The Oculus Rift prototype at CES 2013

The most glaring gap is positional tracking, in which a Kinect-like camera captures your motion and lets your avatar lean and duck. Carmack calls it the "core magic" of the Rift DK2, and it’s one of the best ways to reduce motion sickness. Including an external tracking camera would be expensive and defeat the whole purpose of mobile VR, so the current idea is to get the phone camera to track the physical world and respond with in-game motion. "Some of the people who have been working hard on position tracking for years at Oculus are skeptical that we will be able to make that work well enough," says Carmack. "They’ve been working on those long enough to know that while it’s easy to put together a demo that looks nice on YouTube, solving all the nitty-gritty problems is really, really hard." Iribe follows up with a more positive take: positional tracking is "definitely a top research area, and it’s something that it won’t take too many versions to get to."

"It’s great to be able to drop it on someone’s head and say ‘Check this out,’ rather than having to invite them into your VR lair."

So how many beta versions of the Gear VR will there be, and when will we see a finished product? Iribe won’t even confirm that a commercial version is definitely coming: "That’s really up to Samsung," he says quickly. Samsung is also setting the price, and the Oculus team is mostly keeping quiet about it, but they point out one fact: all the expensive parts are in the Note, not the headset. "One would hope that the price point of Gear VR is going to be significantly lower than what it’s going to cost on the Rift side," says Iribe. "It should be this more accessible, lower price point, casual VR that a lot of people can jump into … and a certain number of them will want to graduate up and be attracted to the bigger, more expensive experience on the PC side."

To Oculus, success depends on everybody getting a "taste of VR" — no matter how cheap or limited. Carmack dismisses other mobile headsets as "exactly what we’re doing with the Gear VR, just done to a much, much lower standard," but he has high praise for the crudest of them all: Google Cardboard, which is just a foldable sheet of cardboard with a pair of lenses. "They intentionally made that so obviously not a high-quality high-performance experience that I think it’s really valuable for us. Google sort of broke the ice," he says. "I think that it will be the gateway drug for this, where people will fold up a Google Cardboard and put their phone in and think ‘Wow, this is kind of neat. I can see what this is supposed to be doing, even if it’s not doing it in front of me on this device.’"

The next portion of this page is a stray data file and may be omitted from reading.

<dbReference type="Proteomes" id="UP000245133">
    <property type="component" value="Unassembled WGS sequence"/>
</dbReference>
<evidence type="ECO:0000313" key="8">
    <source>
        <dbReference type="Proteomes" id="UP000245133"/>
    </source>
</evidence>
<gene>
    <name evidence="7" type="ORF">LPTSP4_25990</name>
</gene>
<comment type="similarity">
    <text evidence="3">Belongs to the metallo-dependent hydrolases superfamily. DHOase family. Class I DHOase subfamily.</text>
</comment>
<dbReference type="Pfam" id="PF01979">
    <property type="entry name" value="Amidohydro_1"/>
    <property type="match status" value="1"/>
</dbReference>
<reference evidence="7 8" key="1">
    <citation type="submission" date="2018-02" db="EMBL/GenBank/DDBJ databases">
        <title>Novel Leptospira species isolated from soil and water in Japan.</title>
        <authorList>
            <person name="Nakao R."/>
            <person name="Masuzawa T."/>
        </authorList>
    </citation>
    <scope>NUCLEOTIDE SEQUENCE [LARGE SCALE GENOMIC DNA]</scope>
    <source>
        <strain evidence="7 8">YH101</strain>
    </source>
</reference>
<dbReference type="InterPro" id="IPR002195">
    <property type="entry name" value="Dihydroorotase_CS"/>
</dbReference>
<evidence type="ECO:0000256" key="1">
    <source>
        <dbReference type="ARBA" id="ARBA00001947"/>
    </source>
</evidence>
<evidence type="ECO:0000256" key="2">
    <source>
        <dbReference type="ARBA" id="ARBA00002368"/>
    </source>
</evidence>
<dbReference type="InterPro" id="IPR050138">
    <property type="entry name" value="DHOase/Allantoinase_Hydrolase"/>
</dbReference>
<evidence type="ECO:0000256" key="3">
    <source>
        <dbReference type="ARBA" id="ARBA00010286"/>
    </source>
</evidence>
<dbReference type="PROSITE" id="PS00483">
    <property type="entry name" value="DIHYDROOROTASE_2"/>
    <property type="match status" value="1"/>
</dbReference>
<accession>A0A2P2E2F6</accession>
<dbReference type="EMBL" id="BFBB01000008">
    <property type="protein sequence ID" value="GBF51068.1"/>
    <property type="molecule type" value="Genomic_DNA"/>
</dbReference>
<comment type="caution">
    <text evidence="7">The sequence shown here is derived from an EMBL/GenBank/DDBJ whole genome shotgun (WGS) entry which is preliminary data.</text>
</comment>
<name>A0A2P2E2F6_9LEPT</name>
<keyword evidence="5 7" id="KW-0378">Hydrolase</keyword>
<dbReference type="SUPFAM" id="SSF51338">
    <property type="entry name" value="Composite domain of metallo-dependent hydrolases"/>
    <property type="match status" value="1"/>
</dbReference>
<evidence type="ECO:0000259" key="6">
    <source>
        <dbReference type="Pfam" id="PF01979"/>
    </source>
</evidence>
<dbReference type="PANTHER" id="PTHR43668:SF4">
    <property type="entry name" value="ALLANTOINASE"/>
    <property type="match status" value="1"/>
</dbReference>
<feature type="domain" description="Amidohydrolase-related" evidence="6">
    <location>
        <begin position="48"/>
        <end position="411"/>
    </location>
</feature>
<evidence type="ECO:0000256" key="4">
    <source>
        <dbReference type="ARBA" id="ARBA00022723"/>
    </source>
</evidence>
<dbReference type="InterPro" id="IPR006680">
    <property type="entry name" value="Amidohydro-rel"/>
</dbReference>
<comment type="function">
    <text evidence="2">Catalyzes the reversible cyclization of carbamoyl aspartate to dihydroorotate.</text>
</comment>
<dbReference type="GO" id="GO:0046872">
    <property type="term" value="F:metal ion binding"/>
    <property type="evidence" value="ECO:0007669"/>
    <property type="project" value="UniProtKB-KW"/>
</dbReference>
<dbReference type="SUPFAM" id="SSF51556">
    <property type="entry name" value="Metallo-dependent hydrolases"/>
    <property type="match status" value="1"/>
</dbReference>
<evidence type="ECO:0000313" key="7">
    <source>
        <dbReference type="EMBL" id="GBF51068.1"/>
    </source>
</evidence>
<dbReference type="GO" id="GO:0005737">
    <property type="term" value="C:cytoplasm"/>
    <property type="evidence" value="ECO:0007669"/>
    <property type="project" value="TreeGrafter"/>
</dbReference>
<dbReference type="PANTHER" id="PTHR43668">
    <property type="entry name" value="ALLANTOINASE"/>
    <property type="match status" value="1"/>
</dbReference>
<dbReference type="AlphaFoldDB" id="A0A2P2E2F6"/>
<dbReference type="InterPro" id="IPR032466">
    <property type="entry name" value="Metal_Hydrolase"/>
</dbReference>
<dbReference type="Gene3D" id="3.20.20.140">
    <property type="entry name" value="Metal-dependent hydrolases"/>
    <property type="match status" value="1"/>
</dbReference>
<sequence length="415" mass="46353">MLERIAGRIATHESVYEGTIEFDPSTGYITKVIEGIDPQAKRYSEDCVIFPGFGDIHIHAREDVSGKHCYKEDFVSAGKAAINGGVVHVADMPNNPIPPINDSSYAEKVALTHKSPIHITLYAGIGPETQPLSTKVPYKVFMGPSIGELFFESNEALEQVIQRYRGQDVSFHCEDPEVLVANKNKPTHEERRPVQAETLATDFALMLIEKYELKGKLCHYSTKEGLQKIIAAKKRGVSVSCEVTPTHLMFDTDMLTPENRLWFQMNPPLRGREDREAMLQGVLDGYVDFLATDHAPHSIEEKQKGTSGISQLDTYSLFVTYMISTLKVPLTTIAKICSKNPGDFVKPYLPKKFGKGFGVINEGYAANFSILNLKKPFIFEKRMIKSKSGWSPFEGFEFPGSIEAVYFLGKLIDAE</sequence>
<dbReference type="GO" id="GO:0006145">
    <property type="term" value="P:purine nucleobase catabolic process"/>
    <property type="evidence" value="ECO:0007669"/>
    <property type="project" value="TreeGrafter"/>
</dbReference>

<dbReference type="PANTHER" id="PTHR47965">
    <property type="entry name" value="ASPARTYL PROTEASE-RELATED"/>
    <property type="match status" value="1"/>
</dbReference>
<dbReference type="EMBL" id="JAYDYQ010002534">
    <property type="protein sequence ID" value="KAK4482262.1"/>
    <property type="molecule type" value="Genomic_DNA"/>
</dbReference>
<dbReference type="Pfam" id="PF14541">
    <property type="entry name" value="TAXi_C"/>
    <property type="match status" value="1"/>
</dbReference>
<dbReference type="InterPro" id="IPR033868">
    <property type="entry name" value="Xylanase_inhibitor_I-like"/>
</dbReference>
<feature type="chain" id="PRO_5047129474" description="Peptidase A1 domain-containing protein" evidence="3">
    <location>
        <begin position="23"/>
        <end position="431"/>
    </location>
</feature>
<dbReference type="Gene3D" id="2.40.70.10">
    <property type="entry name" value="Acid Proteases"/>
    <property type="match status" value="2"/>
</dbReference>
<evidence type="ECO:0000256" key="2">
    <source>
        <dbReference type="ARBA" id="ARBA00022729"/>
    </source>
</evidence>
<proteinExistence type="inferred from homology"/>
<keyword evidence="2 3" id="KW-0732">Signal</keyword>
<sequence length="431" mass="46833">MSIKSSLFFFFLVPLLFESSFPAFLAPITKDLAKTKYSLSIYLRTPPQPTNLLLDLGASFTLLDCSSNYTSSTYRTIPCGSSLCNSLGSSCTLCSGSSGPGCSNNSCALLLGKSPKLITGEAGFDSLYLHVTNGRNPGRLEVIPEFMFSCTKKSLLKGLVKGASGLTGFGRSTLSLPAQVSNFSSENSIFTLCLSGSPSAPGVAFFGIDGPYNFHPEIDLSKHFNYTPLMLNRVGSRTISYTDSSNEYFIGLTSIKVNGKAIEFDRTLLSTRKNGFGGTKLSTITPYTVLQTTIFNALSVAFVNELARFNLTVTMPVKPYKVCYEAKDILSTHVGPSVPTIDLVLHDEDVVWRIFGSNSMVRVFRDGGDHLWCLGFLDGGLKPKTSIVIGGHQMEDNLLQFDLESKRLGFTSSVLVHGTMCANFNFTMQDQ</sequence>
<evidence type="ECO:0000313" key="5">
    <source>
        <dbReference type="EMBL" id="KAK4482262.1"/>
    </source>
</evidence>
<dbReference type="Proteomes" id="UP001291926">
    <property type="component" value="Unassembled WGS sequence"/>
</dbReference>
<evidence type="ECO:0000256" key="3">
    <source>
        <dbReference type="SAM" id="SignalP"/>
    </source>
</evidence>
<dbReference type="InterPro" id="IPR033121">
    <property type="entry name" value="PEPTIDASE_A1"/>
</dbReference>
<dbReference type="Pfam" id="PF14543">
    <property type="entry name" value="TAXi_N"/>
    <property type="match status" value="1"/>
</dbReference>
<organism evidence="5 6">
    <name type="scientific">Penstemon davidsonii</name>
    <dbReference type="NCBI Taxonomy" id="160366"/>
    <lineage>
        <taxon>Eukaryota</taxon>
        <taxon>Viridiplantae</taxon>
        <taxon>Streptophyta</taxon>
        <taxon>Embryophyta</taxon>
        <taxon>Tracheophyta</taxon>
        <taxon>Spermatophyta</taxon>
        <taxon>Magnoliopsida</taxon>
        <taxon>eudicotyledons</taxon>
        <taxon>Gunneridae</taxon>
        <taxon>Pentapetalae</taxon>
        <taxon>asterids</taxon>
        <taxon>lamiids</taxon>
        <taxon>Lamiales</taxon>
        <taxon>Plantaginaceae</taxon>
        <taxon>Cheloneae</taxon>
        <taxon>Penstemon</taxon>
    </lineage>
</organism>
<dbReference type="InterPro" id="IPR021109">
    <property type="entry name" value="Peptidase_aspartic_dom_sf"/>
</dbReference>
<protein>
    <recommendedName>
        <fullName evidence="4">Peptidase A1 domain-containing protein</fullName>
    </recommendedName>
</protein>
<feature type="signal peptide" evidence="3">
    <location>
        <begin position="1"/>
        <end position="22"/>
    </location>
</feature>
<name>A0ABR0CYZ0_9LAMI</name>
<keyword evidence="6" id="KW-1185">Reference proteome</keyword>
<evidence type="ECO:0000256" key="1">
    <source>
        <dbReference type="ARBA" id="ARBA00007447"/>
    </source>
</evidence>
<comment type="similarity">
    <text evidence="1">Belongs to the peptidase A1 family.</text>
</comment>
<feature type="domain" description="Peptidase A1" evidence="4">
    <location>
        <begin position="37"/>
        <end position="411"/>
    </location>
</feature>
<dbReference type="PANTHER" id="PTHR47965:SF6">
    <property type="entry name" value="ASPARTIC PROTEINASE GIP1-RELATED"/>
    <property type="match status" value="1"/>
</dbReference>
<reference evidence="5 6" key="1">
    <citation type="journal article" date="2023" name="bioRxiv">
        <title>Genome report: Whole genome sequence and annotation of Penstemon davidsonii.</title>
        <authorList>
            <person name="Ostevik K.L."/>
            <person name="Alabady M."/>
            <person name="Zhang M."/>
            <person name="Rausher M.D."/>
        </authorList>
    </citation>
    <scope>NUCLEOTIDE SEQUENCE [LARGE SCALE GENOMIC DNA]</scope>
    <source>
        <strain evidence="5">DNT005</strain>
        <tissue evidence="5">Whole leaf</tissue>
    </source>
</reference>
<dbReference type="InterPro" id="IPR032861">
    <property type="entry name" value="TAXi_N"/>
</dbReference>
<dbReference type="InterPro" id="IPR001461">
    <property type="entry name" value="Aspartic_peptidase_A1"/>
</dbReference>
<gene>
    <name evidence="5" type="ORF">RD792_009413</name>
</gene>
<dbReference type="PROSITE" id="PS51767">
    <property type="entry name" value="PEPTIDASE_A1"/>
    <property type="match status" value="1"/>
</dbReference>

Could low-quality headsets actually just turn people off virtual reality, though? Carmack admits that a bad but heavily marketed device could hurt public perception, but he sees this as an unlikely prospect. And while the current plan is to only sell online, he hopes the Gear VR will soon end up in stores alongside other mobile accessories — shoppers won’t buy a Note just for the headset, but the headset is a nice perk for the Note. "People put [the Rift] on and they take it off and are like ‘Oh my god, that’s incredible,’" he says. "Imagine when you can go to any phone store and get that experience."

"We can imagine what it’s going to become, but we’re still pretty far from where that will be."

No matter how impressed people might be after a few minutes in a headset, they’re soon going to start feeling its limits. The 100-degree field of view still blacks out a little of your peripheral vision, and it doesn’t sound like Oculus will be improving it on any device in the near future. You can only do so much with the Gear VR’s trackpad or the included Samsung gamepad. You can’t physically walk around in a virtual space, and you really shouldn’t even get out of your chair. "Every time I say something positive about standing up, Brendan’s like ‘No!’ says Carmack. (He is interrupted mid-sentence by Brendan Iribe yelling "No!") The Gear VR, like the Rift, is just a start.

"John often says [VR is] about five years to maturity, and I’m definitely more in the ten to fifteen year range," says Iribe. "There’s so many different things that you’d like in there, so you can have full face-to-face communications and avatars. We can imagine what it’s going to become, but when you imagine it and you stack it all up, we’re still pretty far from where that will be."

Even so, he doesn’t see those years as an interminable wait. "It’s going to be a fun decade," he says. "That’s for sure."